Business, education leaders discuss workforce needs in Owatonna

Published 1:04 pm Sunday, January 24, 2016

Riverland Community College president Dr. Adenuga Atewologun speaks during a summit to discuss meeting Minnesota’s workforce needs Friday in Owatonna.  Photo by the Owatonna’s People’s Press

Riverland Community College president Dr. Adenuga Atewologun speaks during a summit to discuss meeting Minnesota’s workforce needs Friday in Owatonna. Photo by the Owatonna’s People’s Press

By William Morris

Owatonna Peoples Press

OWATONNA — Meeting Minnesota’s workforce needs will require businesses, governments and educators, but only if they’re able to listen to each other.

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That was the main theme Friday at Owatonna Public Utilities that brought two university presidents — Richard Davenport of Minnesota State University, Mankato, and Adenuga Atewologun of Riverland Community College — together with local government officials and leaders from numerous local companies. Almost 40 people gathered to discuss areas in which businesses are struggling to find workers and ways to help meet those needs.

The event was organized by Owatonna Partners for Economic Development in cooperation with MSU. MSU president Davenport said the university hopes to come away with ideas for specific programming options to help support local businesses.

“We’re here to listen, to hear, what are the areas where we can be the most helpful,” he said. “We’re looking at bringing a different menu to the area where we think we can be very helpful working with the existing entities right here in Owatonna.”

Atewologun said colleges and universities rely on local needs to help set their curriculum.

“The programs we will offer will depend on you,” he said. “I don’t offer textile technology. I offer nursing and radiology because those are relevant to our region. … We want to make sure we are relevant to you, but we don’t always listen. We have to do more listening.”

And lots of listening they did. Attendees included Dr. Brian Bunkers of Mayo Clinic, who asked about shortages of nursing candidates, and Dale Gandrud of Gandy Company, who said skilled workers to operate expensive machine tools were in short supply.

Addressing nursing, Atewologun said the shortage includes not just nursing students, but teachers.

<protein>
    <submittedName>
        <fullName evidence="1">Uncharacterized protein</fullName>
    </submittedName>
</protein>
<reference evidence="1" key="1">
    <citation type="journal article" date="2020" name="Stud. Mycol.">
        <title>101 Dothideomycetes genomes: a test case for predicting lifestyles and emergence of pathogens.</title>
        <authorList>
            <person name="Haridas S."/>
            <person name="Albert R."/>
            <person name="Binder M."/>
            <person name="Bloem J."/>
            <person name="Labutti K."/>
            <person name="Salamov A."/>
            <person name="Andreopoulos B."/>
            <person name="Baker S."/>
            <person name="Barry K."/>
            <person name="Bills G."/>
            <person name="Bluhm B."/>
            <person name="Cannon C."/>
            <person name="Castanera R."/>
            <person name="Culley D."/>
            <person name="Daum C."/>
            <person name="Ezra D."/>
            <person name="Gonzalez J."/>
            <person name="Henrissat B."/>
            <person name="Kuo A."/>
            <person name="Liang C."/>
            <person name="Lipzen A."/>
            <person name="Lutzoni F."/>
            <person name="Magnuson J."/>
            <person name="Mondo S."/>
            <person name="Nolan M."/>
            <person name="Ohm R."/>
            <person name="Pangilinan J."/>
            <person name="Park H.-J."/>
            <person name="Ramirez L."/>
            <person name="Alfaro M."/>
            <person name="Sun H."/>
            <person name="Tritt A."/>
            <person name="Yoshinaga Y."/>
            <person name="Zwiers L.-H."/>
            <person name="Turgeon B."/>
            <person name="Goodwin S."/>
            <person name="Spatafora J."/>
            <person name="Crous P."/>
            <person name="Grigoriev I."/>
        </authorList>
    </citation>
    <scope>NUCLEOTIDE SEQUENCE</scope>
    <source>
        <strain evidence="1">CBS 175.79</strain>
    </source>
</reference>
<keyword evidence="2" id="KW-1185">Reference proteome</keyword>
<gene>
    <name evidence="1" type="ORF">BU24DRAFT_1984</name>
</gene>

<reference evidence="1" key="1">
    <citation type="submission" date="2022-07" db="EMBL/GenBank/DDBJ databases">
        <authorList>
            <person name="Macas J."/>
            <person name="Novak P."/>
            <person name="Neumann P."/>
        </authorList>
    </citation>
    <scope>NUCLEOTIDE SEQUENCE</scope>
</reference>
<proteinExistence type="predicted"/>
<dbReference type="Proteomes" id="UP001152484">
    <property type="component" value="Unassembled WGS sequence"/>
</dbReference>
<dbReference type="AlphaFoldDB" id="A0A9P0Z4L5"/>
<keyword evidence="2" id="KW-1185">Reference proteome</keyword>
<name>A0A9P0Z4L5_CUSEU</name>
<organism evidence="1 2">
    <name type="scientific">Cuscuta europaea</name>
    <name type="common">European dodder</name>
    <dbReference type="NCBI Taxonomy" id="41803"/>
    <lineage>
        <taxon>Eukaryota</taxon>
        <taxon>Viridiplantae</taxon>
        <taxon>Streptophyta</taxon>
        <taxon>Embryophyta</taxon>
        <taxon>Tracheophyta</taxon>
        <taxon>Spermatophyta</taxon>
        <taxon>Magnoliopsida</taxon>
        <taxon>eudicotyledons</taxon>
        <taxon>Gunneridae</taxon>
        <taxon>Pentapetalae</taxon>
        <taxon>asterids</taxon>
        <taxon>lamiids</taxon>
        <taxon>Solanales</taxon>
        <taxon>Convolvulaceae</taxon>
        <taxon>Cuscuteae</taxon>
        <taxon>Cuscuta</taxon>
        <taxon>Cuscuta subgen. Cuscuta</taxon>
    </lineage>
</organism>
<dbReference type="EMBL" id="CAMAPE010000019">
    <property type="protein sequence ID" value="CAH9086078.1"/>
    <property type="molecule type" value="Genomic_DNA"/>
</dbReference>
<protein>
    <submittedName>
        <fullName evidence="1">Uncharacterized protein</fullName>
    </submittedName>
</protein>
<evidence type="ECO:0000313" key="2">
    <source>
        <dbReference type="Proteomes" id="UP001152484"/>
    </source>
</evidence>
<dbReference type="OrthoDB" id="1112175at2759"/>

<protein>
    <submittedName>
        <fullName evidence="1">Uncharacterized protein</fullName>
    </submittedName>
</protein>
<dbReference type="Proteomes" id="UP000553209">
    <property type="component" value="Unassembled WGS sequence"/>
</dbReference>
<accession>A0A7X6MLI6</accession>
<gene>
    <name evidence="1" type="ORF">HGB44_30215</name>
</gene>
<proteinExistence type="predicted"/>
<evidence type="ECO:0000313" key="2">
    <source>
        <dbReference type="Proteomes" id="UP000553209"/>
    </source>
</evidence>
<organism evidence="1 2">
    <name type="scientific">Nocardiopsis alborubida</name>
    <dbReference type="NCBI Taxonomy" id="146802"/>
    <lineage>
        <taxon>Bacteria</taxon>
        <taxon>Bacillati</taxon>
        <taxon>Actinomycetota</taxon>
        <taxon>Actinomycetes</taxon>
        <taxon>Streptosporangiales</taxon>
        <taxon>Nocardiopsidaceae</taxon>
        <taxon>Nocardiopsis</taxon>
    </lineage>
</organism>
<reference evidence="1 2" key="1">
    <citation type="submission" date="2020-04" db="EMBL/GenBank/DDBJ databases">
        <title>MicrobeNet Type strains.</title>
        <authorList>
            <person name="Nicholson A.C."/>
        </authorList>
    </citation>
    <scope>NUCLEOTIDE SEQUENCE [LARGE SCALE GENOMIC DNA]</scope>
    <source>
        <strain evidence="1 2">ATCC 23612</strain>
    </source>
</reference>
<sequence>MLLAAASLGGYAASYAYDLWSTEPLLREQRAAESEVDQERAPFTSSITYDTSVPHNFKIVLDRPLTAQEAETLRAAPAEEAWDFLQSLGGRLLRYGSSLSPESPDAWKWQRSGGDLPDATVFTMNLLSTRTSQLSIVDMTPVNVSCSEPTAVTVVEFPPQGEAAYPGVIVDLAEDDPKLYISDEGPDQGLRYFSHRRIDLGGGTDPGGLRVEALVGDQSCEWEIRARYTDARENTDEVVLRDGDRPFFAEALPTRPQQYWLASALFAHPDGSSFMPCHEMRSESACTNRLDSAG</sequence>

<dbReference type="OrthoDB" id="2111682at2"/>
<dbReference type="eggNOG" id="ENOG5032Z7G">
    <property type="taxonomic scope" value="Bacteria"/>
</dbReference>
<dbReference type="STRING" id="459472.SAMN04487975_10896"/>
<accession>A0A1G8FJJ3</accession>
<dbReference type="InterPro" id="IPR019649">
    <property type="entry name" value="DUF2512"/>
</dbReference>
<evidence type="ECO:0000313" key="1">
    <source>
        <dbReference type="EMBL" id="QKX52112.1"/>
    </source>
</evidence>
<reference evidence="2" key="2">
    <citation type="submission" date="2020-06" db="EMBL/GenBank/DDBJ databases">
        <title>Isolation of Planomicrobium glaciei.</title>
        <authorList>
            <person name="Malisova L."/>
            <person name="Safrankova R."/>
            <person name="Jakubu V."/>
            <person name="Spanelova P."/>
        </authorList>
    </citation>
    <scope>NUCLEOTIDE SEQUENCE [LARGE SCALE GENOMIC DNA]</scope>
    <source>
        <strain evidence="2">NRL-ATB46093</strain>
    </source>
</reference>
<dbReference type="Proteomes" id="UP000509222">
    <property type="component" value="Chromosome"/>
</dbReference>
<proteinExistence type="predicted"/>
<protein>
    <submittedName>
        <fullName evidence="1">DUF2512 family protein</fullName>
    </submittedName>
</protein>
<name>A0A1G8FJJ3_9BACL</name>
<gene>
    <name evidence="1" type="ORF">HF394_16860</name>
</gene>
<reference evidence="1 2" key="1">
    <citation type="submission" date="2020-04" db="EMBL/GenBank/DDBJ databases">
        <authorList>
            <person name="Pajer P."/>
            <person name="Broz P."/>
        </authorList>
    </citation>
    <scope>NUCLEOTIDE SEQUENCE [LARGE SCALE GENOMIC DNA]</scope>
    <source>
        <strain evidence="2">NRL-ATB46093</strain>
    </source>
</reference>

“I believe we have a shortage of getting students into the program because we’re also looking for committed nursing educators, so I hope we can use some of your experienced nurses to teach classes because we don’t get enough educators,” he said.

Davenport said his university also was looking at ways to remove bottlenecks in nursing training.

“The nursing programs at MSU are full. This year we had 200 applicants for 60 spots,” he said. “We’re looking at Minnesota State at how to pilot that, how to enable us to take more students into the program.”

Over lunch, the attendees broke into several working groups to discuss industry-specific needs before rejoining to discuss takeaways from the day’s discussions.

“We’re not going to just do things as usual,” said Davenport, who said MSU will look at opening a new strategic partnership center in the Owatonna area. “If we can’t fill a class with 30 students, let’s not worry about that. Let’s focus on working with Owatonna and other areas. … These kind of sessions I think could lead toward addressing the workforce needs we have down here.”

The last word went to Owatonna Area Chamber of Commerce and Tourism President Jennifer Libby.

“I think we can all agree we need to do things differently than we have in the past,” she said. “We never want to be arrogant and assume we know what you want. We’ve had lots of conversations, but the best way is always to get people in the same room together.”

 William Morris is a reporter for the Owatonna People’s Press. He can be reached at 444-2372; follow him on Twitter @OPPWilliam